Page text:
Movement Building- What Can We Learn from Sports?

Few can deny the success of the women’s sports movement. Since the passage of Title IX in1972, the growth of girls’ and women’s participation in sports has been simply phenomenal. Within this movement are valuable lessons for those of us still working on issues such as reproductive justice, pay equity, legislative leadership, etc. For my wise colleagues working in these areas and others, I encourage you to consider the following metaphors and practices for success.

1. Utilize the entire playbook. Every movement needs a balance of planning and action, passion and reflection, creativity and hard work. Early in the game, women’s sports leaders created the Coalition for Girls and Women in Education with representatives from five or six national organizations to be the think tank and pulse reading organ responsible for developing and implementing strategies and responses. These organizations represented different skill sets. The National Women’s Law Center delivered “legal eagles”; the American Association for University Women delivered academic research; the Women’s Sports Foundation delivered celebrity athletes and Hollywood spokespersons, etc. There is no rule that states you utilize these skills in a linear fashion. Rather, to be game ready and successful, we have to practice and access all of these skills simultaneously with intense persistence and the division of labor makes this easier to do. If we are ready at every position, we are poised to seize every opportunity and able to adjust in the heat of the game to whatever ‘play’ or strategy is needed for victory.

2. Treat funders like teammates. A team is more than players in the field. A successful team is the sum total of the starting line “up, substitutes on the bench, coaches, owners and investors, all working together. The women’s sports movement kept investors informed every step of the way – celebrating victories and asking for more help to confront defeats and win the next round. When you are truly partnered for victory and you collectively have a goal of winning, people are working side by side and sharing their information, power and strengths selflessly. A great team communicates effortlessly and the leadership (coaches, managers, investors, owners) pat each other on the back to acknowledge great plays, creating places for each other to ‘shine’; honoring the individuality that each member brings to the team’s success and engaging with them to bring out their best selves. Being able to do this with all of the partners in the movement will build success faster. Rather than a ‘race’ to be the fastest and most successful organization, it is better to get optimal performance from multiple groups that result in the delivery of a team victory that is more fulfilling and happens sooner because of coordinated group effort.

3. Set goals and celebrate victories. Motivating people by instilling pride in the work and celebrating the small wins along the path is critical for momentum building and staying power. It is statistically impossible to win every game or make every basket. The women’s sports movement can best be described as persistent and consistent effort over time. The season is long (41 years long in the case of Title IX and women’s sports) and keeping everyone focused on the team goals as well as the individual goals will insure a place in the post season. Success is most often the product of individual best efforts coupled with critical team wins over the long term. Keeping every player motivated to consistently put forth their best efforts over the long term is the heart of successful teams.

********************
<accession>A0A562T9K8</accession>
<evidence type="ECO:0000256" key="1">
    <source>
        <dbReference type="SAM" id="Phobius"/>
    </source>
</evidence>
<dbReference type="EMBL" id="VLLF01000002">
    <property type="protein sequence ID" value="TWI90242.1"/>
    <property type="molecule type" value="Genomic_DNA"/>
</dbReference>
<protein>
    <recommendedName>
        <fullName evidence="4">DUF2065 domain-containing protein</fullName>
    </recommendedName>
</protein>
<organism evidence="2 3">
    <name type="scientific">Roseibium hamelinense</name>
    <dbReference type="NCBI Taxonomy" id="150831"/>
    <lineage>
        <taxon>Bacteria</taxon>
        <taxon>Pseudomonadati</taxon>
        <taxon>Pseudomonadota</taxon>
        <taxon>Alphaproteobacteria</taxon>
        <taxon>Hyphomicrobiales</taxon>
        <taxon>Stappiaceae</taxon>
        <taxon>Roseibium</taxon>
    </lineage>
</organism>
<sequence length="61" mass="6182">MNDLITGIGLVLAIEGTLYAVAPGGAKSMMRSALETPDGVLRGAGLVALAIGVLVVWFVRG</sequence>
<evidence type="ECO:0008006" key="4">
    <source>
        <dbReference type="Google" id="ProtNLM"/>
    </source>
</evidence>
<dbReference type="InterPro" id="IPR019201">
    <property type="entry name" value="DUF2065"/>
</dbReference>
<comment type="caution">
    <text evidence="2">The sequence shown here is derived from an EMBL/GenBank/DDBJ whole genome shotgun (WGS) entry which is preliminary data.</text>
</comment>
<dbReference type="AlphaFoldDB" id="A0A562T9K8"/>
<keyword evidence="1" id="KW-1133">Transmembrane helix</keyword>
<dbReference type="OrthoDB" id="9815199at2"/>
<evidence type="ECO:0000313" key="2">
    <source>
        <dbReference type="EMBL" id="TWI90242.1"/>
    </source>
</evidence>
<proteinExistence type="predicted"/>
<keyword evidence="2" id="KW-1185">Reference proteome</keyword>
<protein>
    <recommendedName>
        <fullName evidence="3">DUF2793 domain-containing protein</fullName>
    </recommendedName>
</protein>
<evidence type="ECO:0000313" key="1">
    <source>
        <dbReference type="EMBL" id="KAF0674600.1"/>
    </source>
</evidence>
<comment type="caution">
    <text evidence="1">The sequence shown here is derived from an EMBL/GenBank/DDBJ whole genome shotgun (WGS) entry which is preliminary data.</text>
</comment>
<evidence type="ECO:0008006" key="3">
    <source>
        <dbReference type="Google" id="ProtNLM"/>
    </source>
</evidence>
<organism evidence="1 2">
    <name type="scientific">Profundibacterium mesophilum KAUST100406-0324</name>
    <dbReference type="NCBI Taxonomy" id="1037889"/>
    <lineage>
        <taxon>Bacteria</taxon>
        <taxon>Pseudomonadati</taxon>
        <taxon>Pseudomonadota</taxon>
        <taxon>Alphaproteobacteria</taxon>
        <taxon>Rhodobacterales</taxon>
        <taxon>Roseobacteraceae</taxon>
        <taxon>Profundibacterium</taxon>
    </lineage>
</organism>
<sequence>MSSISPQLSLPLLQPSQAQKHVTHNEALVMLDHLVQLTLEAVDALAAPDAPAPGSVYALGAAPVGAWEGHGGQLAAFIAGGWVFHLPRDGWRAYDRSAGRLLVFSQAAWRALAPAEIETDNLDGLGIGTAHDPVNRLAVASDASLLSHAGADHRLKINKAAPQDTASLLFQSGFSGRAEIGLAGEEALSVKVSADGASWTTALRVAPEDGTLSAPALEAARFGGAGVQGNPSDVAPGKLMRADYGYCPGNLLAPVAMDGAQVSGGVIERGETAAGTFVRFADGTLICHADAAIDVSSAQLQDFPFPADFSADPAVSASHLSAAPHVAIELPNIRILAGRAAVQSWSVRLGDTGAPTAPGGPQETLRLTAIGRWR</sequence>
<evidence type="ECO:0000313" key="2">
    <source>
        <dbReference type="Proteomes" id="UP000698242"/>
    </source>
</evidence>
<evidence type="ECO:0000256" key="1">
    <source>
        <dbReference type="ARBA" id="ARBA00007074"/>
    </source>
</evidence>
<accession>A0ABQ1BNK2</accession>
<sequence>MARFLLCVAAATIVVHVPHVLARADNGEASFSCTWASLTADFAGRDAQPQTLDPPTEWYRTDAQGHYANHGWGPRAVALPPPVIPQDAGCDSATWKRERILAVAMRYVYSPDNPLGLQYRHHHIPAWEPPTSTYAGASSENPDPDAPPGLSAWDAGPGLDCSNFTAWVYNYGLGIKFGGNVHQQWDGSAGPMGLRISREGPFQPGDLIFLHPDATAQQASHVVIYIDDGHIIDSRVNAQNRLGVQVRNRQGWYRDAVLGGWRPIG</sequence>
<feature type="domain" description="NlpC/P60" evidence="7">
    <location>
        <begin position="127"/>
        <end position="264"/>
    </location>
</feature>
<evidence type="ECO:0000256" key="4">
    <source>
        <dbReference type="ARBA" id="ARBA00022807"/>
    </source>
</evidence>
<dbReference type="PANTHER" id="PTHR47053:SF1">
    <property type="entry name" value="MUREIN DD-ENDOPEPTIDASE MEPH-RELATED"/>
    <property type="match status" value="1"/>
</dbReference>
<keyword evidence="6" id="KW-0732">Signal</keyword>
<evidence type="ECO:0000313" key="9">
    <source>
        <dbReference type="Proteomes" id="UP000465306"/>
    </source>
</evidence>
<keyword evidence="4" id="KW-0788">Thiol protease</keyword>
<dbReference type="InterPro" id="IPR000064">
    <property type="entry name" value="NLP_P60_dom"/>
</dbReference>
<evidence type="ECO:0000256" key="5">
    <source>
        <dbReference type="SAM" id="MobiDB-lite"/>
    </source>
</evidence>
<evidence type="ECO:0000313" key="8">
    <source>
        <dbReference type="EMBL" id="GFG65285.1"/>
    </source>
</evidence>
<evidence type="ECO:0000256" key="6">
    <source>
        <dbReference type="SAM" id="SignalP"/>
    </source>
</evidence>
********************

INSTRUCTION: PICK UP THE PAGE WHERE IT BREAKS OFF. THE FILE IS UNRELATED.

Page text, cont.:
4. Headlines are important. Media coverage and spokespeople are key parts of building the brand and energy behind and inside a team. But equally important is the use of compelling, research supported facts. Women’s sports leaders were magnificent in their collection and dissemination of the facts that girls who played sports had better grades, were more likely to graduate from high school and matriculate in college, were at lower risk for breast cancer and other diseases affecting women, were more confident and resilient, etc. The message is that the headlines must be more than ‘the good work’ of organizations; they must be about the impact of such work and what happens to those who benefit from the team’s efforts rather than just the social justice problem being addressed. It’s fine to take advantage of a crisis or story of someone adversely affected, but it must be accompanied by the hope and help offered by the nonprofit organization – how victims or lives of the previously disadvantaged have been changed for the better. The team should not be sidetracked or lose focus on its goals amidst the media hype and attention. Good work must continue in the shadows as well as the spotlight.

5. Trust your teammates. No one player can ever carry a team. Everyone has something to contribute. The more talented players you can involve, the greater the possibility that these players will make a positive impact. Take the time to find out what likely and unlikely teammates can bring to the movement. Play to their strengths and share with transparency the goals of the movement and the playbook of strategies.